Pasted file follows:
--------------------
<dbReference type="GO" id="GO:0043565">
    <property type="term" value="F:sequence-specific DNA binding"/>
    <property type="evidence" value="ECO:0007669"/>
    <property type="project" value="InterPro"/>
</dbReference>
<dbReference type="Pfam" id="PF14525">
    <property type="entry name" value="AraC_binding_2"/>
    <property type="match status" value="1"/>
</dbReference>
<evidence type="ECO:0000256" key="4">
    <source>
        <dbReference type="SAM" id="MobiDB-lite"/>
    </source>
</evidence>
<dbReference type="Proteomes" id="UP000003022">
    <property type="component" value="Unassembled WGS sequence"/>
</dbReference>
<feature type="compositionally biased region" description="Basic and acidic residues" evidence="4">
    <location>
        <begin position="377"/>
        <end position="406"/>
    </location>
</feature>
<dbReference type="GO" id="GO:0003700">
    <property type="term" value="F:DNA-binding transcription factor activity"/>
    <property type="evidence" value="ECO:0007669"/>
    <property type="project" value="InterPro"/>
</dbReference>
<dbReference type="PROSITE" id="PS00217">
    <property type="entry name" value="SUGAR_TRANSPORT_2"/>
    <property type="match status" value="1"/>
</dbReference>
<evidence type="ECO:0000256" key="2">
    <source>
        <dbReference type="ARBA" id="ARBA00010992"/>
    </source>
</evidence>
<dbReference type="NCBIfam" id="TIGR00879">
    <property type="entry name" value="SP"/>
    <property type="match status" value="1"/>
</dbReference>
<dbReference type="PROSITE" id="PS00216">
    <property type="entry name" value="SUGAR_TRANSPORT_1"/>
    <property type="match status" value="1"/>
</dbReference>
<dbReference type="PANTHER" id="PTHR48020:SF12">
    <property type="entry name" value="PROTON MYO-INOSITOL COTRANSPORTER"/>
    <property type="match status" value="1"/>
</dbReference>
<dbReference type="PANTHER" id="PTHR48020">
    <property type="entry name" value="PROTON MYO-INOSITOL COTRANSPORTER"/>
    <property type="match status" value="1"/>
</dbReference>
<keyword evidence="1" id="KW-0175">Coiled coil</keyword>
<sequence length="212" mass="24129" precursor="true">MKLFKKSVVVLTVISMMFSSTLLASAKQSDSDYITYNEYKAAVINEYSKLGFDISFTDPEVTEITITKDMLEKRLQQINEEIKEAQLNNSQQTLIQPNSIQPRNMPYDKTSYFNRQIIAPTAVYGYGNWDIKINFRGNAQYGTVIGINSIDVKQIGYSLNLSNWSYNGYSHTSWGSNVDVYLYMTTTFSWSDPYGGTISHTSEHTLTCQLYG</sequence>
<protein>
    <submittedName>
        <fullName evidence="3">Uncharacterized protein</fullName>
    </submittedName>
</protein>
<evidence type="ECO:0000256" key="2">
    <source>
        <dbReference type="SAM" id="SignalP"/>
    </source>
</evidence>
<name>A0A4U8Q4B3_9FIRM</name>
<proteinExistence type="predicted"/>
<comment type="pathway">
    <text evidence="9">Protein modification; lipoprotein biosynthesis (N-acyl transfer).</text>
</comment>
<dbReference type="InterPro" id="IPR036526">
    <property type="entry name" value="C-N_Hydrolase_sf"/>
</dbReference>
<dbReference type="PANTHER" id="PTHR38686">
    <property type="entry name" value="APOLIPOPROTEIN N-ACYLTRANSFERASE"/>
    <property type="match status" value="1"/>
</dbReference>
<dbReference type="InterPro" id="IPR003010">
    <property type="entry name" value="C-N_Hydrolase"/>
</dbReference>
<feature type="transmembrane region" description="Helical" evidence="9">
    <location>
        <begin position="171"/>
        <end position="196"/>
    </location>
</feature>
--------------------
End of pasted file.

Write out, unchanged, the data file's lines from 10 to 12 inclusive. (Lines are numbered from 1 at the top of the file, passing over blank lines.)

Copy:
<evidence type="ECO:0000256" key="4">
    <source>
        <dbReference type="SAM" id="MobiDB-lite"/>